Published Aug 28, 2013Earlier this summer, the Harper government instituted changes to our country's Temporary Foreign Worker Program as a means to ensure that Canadians have first access to jobs here at home. Unfortunately, the new laws may have an adverse effect on the music industry.
According to the new rules, an employer must pay a $275 processing fee each time it applies for a Labour Market Opinion (LMO) for a temporary foreign worker. This is apparently to ensure that the cost to process these LMOs is paid by employers rather than taxpayers. The law came into effect on July 31 of this year.
So how does this affect music venues? Well, the Calgary Herald points out that venues which don't list music as their primarily business (many bars, coffee shops and clubs, for example) must pay the aforementioned $275 application fee for each musician, in addition to each member of the crew (such as the tour manager, sound engineer or roadies).
Making matters worse, if the LMO is refused, the cost is non-refundable, and must be paid again if the venue chooses to reapply. Furthermore, following the application process, there's apparently an additional $150 for each approved permit, meaning that each approved application costs $425. In other words, it's basically impossible for a venue to break even in this situation.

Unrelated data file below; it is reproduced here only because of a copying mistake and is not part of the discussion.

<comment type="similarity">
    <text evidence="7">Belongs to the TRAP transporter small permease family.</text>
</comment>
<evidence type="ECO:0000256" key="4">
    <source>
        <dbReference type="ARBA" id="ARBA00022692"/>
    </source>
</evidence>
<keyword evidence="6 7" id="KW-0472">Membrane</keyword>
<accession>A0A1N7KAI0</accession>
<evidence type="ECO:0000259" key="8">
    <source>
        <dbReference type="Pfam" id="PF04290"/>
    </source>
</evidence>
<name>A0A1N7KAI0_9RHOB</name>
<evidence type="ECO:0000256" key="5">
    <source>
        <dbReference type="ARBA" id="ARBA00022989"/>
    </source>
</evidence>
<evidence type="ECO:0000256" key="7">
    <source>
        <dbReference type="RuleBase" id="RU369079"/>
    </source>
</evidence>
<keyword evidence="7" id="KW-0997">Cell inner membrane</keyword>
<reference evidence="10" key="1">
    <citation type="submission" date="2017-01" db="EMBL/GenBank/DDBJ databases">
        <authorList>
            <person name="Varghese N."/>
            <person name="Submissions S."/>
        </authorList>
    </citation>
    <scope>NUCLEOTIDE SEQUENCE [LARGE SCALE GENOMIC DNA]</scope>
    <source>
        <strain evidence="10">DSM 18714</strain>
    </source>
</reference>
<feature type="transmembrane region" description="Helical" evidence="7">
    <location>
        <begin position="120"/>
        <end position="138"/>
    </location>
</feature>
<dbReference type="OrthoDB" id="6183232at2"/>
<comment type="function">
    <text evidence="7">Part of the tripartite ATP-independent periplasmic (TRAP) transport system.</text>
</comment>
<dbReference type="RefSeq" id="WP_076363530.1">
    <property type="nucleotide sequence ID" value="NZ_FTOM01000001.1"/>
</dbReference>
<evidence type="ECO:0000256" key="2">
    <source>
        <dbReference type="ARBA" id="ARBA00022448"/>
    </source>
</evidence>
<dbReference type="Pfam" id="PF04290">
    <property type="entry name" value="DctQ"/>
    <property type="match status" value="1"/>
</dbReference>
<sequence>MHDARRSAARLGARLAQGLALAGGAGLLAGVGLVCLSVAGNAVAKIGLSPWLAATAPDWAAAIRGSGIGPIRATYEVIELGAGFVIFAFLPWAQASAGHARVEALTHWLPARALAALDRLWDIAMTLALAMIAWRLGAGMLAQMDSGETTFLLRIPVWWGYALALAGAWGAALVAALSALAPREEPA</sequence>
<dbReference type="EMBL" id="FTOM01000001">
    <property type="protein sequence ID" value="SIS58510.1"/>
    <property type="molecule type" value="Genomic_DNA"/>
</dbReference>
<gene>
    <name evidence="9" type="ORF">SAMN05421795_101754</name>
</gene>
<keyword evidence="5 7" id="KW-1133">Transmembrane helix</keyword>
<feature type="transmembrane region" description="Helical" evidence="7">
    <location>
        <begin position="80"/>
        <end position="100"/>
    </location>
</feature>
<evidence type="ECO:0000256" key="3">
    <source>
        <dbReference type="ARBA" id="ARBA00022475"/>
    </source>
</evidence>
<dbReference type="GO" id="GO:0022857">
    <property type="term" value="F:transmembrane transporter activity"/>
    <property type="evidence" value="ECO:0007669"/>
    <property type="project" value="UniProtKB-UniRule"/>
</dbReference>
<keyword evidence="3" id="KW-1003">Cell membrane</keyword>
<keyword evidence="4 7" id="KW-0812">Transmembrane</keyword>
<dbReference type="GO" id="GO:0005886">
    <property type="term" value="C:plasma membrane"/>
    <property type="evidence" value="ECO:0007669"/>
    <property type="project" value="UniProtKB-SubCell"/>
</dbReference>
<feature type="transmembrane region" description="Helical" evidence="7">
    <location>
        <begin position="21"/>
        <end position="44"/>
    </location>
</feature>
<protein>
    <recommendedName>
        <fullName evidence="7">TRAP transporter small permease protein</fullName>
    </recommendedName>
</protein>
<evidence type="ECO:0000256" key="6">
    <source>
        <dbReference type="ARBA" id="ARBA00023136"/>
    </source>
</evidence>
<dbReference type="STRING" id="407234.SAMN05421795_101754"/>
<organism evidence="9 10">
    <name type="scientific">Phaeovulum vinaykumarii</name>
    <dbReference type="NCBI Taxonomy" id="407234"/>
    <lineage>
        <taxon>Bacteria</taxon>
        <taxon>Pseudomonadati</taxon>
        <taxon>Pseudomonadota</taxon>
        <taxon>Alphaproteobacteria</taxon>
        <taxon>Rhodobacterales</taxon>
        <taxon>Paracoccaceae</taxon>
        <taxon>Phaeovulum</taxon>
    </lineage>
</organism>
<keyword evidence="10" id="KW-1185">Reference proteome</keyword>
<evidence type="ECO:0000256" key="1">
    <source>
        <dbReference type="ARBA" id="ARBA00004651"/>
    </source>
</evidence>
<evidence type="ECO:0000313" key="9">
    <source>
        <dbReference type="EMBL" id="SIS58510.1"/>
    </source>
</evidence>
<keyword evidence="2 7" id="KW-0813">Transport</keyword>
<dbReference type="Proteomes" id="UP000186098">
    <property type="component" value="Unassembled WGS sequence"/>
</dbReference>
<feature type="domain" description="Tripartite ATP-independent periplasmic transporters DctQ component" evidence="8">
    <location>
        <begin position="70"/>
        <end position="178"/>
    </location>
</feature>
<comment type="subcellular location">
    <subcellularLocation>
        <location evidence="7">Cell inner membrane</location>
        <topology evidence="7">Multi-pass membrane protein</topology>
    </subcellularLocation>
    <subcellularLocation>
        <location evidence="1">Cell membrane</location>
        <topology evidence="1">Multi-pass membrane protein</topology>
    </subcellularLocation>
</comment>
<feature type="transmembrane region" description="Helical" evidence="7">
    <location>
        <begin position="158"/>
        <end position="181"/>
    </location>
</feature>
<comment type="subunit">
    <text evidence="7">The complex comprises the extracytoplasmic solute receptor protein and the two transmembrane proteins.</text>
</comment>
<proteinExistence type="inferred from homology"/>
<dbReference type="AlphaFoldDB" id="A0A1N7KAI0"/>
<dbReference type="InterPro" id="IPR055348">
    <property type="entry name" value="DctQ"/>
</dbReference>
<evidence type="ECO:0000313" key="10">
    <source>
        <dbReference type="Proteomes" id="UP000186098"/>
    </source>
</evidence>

Previously, there was a charge of $150 to process each successful permit; according to the Herald, this maxed out at $450. This was a one-time fee to enter the country, meaning that venues across Canada could share the cost. If a band were already approved, additional venues could book them for no extra charge.
A press release about the changes makes no mention of music, so the government may not have fully considered the ill effect this might have on small venues that host mid-level touring bands — not to mention the impact this may have on music fans.
Read more about the laws here.
UPDATE: Following this story, a petition has been launched here at Change.org urging for the Conservative government to change its decision. As of press time, it's already collected more than 13,000 signatures.